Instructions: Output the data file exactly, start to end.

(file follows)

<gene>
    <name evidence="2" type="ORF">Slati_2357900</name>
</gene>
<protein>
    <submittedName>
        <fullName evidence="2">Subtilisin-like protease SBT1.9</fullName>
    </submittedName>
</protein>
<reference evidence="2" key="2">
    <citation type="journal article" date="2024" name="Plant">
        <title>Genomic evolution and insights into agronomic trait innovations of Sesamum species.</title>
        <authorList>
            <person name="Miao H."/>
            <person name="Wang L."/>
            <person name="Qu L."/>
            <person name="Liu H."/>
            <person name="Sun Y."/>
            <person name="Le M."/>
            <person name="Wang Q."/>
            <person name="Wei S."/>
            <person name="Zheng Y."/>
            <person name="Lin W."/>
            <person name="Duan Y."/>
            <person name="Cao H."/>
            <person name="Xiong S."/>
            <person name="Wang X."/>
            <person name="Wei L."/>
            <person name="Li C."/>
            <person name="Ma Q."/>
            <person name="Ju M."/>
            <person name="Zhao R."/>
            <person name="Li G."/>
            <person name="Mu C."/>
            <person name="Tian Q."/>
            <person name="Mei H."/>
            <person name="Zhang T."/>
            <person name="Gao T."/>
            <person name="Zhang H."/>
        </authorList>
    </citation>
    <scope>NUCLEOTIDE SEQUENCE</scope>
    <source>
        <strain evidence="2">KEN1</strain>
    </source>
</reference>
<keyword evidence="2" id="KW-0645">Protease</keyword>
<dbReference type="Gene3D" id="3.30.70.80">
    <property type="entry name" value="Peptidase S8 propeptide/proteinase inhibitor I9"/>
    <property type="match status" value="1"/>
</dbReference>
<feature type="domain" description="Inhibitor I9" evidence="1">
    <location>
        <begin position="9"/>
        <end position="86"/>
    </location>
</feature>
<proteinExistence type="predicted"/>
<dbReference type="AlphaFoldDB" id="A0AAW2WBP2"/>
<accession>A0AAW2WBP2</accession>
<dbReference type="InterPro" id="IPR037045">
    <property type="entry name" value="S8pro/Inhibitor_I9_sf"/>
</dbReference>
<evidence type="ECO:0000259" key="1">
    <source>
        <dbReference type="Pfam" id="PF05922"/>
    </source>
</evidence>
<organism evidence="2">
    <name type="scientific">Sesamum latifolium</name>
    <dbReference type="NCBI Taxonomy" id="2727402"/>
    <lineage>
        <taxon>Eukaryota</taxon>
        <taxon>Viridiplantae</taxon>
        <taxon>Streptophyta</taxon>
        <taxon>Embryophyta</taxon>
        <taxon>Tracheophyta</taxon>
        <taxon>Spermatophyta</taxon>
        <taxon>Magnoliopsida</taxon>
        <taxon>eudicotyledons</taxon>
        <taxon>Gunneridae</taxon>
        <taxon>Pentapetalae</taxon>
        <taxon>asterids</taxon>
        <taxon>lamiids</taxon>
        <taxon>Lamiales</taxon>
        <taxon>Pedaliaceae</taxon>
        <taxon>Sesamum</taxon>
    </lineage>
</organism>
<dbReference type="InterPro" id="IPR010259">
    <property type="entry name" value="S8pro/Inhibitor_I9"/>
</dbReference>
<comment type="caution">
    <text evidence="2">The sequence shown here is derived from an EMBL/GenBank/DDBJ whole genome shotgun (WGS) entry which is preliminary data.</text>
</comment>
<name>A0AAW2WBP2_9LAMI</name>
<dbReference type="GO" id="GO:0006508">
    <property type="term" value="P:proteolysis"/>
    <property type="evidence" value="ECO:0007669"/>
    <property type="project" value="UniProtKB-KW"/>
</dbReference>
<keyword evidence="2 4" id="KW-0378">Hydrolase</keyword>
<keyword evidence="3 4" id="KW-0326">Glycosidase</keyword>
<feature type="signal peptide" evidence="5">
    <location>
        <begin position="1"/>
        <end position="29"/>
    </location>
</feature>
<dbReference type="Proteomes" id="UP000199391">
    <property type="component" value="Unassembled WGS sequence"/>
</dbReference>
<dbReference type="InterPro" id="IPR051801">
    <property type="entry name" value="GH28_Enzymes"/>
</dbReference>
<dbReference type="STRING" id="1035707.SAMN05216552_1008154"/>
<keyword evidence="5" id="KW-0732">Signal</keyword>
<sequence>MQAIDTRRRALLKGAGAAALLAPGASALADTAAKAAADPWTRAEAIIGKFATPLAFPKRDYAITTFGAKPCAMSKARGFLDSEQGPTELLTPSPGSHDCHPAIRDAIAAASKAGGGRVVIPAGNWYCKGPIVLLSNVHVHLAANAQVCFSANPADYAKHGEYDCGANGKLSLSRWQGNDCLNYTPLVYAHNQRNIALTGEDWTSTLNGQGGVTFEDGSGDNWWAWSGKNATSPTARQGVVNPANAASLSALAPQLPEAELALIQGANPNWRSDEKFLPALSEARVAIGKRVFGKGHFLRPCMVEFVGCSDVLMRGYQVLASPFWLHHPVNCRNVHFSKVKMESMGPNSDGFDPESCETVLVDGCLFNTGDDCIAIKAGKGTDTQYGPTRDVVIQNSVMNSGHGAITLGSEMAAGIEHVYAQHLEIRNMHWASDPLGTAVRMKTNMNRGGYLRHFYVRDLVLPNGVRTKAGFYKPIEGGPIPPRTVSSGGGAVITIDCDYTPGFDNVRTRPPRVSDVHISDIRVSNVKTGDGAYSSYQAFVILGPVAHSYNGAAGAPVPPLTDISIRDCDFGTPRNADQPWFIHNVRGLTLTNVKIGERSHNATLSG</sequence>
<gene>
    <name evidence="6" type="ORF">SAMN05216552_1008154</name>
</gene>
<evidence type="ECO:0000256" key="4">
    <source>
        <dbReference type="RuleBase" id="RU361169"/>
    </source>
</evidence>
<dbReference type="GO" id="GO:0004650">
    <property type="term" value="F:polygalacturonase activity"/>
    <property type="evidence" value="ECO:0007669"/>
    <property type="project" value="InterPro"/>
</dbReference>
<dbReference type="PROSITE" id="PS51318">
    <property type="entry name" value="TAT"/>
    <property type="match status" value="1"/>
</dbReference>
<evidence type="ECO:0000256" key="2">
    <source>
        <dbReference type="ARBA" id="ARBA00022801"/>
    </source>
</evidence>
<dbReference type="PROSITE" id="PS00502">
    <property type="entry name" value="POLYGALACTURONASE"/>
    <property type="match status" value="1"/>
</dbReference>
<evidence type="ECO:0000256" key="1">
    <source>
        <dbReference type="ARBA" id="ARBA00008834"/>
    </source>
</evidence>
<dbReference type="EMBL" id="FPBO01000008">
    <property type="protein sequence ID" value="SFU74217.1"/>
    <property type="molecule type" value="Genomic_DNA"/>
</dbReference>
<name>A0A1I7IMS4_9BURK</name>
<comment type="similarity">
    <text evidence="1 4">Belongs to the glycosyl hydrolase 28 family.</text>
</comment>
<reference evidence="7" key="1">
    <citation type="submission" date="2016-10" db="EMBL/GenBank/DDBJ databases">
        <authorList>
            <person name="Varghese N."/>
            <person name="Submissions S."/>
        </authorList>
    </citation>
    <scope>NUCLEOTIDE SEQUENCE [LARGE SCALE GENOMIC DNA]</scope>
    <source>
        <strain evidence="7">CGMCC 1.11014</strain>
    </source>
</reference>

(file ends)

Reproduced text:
<gene>
    <name evidence="2" type="ORF">Slati_2357900</name>
</gene>
<protein>
    <submittedName>
        <fullName evidence="2">Subtilisin-like protease SBT1.9</fullName>
    </submittedName>
</protein>
<reference evidence="2" key="2">
    <citation type="journal article" date="2024" name="Plant">
        <title>Genomic evolution and insights into agronomic trait innovations of Sesamum species.</title>
        <authorList>
            <person name="Miao H."/>
            <person name="Wang L."/>
            <person name="Qu L."/>
            <person name="Liu H."/>
            <person name="Sun Y."/>
            <person name="Le M."/>
            <person name="Wang Q."/>
            <person name="Wei S."/>
            <person name="Zheng Y."/>
            <person name="Lin W."/>
            <person name="Duan Y."/>
            <person name="Cao H."/>
            <person name="Xiong S."/>
            <person name="Wang X."/>
            <person name="Wei L."/>
            <person name="Li C."/>
            <person name="Ma Q."/>
            <person name="Ju M."/>
            <person name="Zhao R."/>
            <person name="Li G."/>
            <person name="Mu C."/>
            <person name="Tian Q."/>
            <person name="Mei H."/>
            <person name="Zhang T."/>
            <person name="Gao T."/>
            <person name="Zhang H."/>
        </authorList>
    </citation>
    <scope>NUCLEOTIDE SEQUENCE</scope>
    <source>
        <strain evidence="2">KEN1</strain>
    </source>
</reference>
<keyword evidence="2" id="KW-0645">Protease</keyword>
<dbReference type="Gene3D" id="3.30.70.80">
    <property type="entry name" value="Peptidase S8 propeptide/proteinase inhibitor I9"/>
    <property type="match status" value="1"/>
</dbReference>
<feature type="domain" description="Inhibitor I9" evidence="1">
    <location>
        <begin position="9"/>
        <end position="86"/>
    </location>
</feature>
<proteinExistence type="predicted"/>
<dbReference type="AlphaFoldDB" id="A0AAW2WBP2"/>
<accession>A0AAW2WBP2</accession>
<dbReference type="InterPro" id="IPR037045">
    <property type="entry name" value="S8pro/Inhibitor_I9_sf"/>
</dbReference>
<evidence type="ECO:0000259" key="1">
    <source>
        <dbReference type="Pfam" id="PF05922"/>
    </source>
</evidence>
<organism evidence="2">
    <name type="scientific">Sesamum latifolium</name>
    <dbReference type="NCBI Taxonomy" id="2727402"/>
    <lineage>
        <taxon>Eukaryota</taxon>
        <taxon>Viridiplantae</taxon>
        <taxon>Streptophyta</taxon>
        <taxon>Embryophyta</taxon>
        <taxon>Tracheophyta</taxon>
        <taxon>Spermatophyta</taxon>
        <taxon>Magnoliopsida</taxon>
        <taxon>eudicotyledons</taxon>
        <taxon>Gunneridae</taxon>
        <taxon>Pentapetalae</taxon>
        <taxon>asterids</taxon>
        <taxon>lamiids</taxon>
        <taxon>Lamiales</taxon>
        <taxon>Pedaliaceae</taxon>
        <taxon>Sesamum</taxon>
    </lineage>
</organism>
<dbReference type="InterPro" id="IPR010259">
    <property type="entry name" value="S8pro/Inhibitor_I9"/>
</dbReference>
<comment type="caution">
    <text evidence="2">The sequence shown here is derived from an EMBL/GenBank/DDBJ whole genome shotgun (WGS) entry which is preliminary data.</text>
</comment>
<name>A0AAW2WBP2_9LAMI</name>
<dbReference type="GO" id="GO:0006508">
    <property type="term" value="P:proteolysis"/>
    <property type="evidence" value="ECO:0007669"/>
    <property type="project" value="UniProtKB-KW"/>
</dbReference>
<keyword evidence="2 4" id="KW-0378">Hydrolase</keyword>
<keyword evidence="3 4" id="KW-0326">Glycosidase</keyword>
<feature type="signal peptide" evidence="5">
    <location>
        <begin position="1"/>
        <end position="29"/>
    </location>
</feature>
<dbReference type="Proteomes" id="UP000199391">
    <property type="component" value="Unassembled WGS sequence"/>
</dbReference>
<dbReference type="InterPro" id="IPR051801">
    <property type="entry name" value="GH28_Enzymes"/>
</dbReference>
<dbReference type="STRING" id="1035707.SAMN05216552_1008154"/>
<keyword evidence="5" id="KW-0732">Signal</keyword>
<sequence>MQAIDTRRRALLKGAGAAALLAPGASALADTAAKAAADPWTRAEAIIGKFATPLAFPKRDYAITTFGAKPCAMSKARGFLDSEQGPTELLTPSPGSHDCHPAIRDAIAAASKAGGGRVVIPAGNWYCKGPIVLLSNVHVHLAANAQVCFSANPADYAKHGEYDCGANGKLSLSRWQGNDCLNYTPLVYAHNQRNIALTGEDWTSTLNGQGGVTFEDGSGDNWWAWSGKNATSPTARQGVVNPANAASLSALAPQLPEAELALIQGANPNWRSDEKFLPALSEARVAIGKRVFGKGHFLRPCMVEFVGCSDVLMRGYQVLASPFWLHHPVNCRNVHFSKVKMESMGPNSDGFDPESCETVLVDGCLFNTGDDCIAIKAGKGTDTQYGPTRDVVIQNSVMNSGHGAITLGSEMAAGIEHVYAQHLEIRNMHWASDPLGTAVRMKTNMNRGGYLRHFYVRDLVLPNGVRTKAGFYKPIEGGPIPPRTVSSGGGAVITIDCDYTPGFDNVRTRPPRVSDVHISDIRVSNVKTGDGAYSSYQAFVILGPVAHSYNGAAGAPVPPLTDISIRDCDFGTPRNADQPWFIHNVRGLTLTNVKIGERSHNATLSG</sequence>
<gene>
    <name evidence="6" type="ORF">SAMN05216552_1008154</name>
</gene>
<evidence type="ECO:0000256" key="4">
    <source>
        <dbReference type="RuleBase" id="RU361169"/>
    </source>
</evidence>
<dbReference type="GO" id="GO:0004650">
    <property type="term" value="F:polygalacturonase activity"/>
    <property type="evidence" value="ECO:0007669"/>
    <property type="project" value="InterPro"/>
</dbReference>
<dbReference type="PROSITE" id="PS51318">
    <property type="entry name" value="TAT"/>
    <property type="match status" value="1"/>
</dbReference>
<evidence type="ECO:0000256" key="2">
    <source>
        <dbReference type="ARBA" id="ARBA00022801"/>
    </source>
</evidence>
<dbReference type="PROSITE" id="PS00502">
    <property type="entry name" value="POLYGALACTURONASE"/>
    <property type="match status" value="1"/>
</dbReference>
<evidence type="ECO:0000256" key="1">
    <source>
        <dbReference type="ARBA" id="ARBA00008834"/>
    </source>
</evidence>
<dbReference type="EMBL" id="FPBO01000008">
    <property type="protein sequence ID" value="SFU74217.1"/>
    <property type="molecule type" value="Genomic_DNA"/>
</dbReference>
<name>A0A1I7IMS4_9BURK</name>
<comment type="similarity">
    <text evidence="1 4">Belongs to the glycosyl hydrolase 28 family.</text>
</comment>
<reference evidence="7" key="1">
    <citation type="submission" date="2016-10" db="EMBL/GenBank/DDBJ databases">
        <authorList>
            <person name="Varghese N."/>
            <person name="Submissions S."/>
        </authorList>
    </citation>
    <scope>NUCLEOTIDE SEQUENCE [LARGE SCALE GENOMIC DNA]</scope>
    <source>
        <strain evidence="7">CGMCC 1.11014</strain>
    </source>
</reference>